Electro Deluxe are not your typical jazz band. Formed in France in 2001, this self-proclaimed five-piece of “jazz punks” are riding the wave of their biggest success yet, the album Circle, released in October 2016. Fusing the magic ingredients of funk, hip-hop, soul and pop with 21st century jazz, this very much in-demand group are one of the founders of the electro-jazz movement and have enjoyed increasing critical and commercial success with every new album, topping not only the French jazz charts, but also headlining major festivals worldwide. With more melodies, harmonies and rhythm than should be legal for any one band to possess, we caught up with charismatic frontman, James Copley, a superstar soul singer from the US, to discuss life on the road and their headline appearance at Rootstock 2017.
Q. James, a pleasure to speak with you. How are you?
“Very happy, thank you. At the moment we are just beginning our Summer tour. We released our album Circle last October and we toured it up until just a few weeks ago. It took us a little bit all over the world. We’re coming back to Europe now for the festival period. We’ll be playing a lot in France and Germany this Summer.”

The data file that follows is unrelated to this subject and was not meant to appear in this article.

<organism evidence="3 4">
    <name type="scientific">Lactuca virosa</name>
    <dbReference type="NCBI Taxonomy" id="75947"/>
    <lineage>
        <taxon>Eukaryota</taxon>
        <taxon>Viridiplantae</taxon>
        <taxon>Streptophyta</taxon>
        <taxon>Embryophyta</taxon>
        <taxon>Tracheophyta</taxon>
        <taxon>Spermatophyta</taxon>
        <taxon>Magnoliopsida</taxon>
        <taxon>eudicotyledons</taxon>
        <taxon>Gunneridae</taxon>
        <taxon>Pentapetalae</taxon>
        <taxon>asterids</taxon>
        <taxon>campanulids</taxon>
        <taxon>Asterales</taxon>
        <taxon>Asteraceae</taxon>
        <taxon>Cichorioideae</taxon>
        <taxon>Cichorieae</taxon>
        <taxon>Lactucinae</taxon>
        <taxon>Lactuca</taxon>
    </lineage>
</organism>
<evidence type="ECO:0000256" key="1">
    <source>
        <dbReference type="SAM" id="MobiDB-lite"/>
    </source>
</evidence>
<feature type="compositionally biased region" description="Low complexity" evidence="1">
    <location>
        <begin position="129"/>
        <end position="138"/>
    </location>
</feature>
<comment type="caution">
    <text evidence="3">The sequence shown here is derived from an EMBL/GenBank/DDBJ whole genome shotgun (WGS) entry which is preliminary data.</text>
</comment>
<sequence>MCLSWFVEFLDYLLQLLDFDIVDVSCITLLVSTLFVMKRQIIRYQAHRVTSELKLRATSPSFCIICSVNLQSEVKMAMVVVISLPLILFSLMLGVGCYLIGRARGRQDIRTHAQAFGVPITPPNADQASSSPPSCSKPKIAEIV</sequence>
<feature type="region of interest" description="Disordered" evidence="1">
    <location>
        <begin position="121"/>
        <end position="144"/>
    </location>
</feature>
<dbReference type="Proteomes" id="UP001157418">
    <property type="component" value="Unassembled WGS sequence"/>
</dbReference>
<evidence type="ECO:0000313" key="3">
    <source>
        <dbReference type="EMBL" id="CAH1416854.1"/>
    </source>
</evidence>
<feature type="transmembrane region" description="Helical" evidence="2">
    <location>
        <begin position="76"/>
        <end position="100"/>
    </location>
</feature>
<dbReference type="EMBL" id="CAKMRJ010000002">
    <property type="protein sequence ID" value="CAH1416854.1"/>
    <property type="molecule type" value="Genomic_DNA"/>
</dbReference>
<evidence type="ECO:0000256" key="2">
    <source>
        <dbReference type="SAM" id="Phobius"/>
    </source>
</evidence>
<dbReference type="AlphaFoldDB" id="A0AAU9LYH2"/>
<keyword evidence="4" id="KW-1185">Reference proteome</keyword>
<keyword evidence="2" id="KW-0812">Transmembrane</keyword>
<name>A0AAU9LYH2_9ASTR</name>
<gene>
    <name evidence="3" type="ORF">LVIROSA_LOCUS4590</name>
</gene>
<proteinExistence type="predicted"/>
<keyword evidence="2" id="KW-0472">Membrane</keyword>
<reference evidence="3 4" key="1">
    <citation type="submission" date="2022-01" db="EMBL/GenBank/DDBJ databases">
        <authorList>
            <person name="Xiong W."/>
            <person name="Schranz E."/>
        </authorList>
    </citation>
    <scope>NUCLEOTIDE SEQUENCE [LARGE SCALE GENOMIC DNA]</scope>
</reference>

Electro Deluxe: Jérémie Coke (bass), Gaël Cadoux (keyboards), Thomas Faure (tenor sax), Arnaud Renaville (drums), Bertrand Luzignant LUZIGNANT (Trombone) and Vincent Payen (trumpet) and James Copley (vocals)
Q. Anything else? You guys always look very busy. Has the new album been well received live by your fans?
“We never stop! Yeah, we’re just in the middle of supporting the new record, Circle, which is doing really well. We’re really happy about it. It’s given us a little bit more exposure, made us more independent. Now, we’re the little train that could. We just keep chugging away. We played around 80 concerts last year and we expect to even play more this year. We’re very happy with where we are. Next winter we’ll probably start thinking about the next album. On top of everything else, we’re also preparing a Collector’s Edition of Circle, a SuperSized edition of the album, which will include remixes by famous DJs, that will come out this Fall. There will also be a live album on the way too, so we’re always busy. So, yeah, we never stop…”
What Goes On Tour: The band are currently doing the rounds on the European jazz festival circuit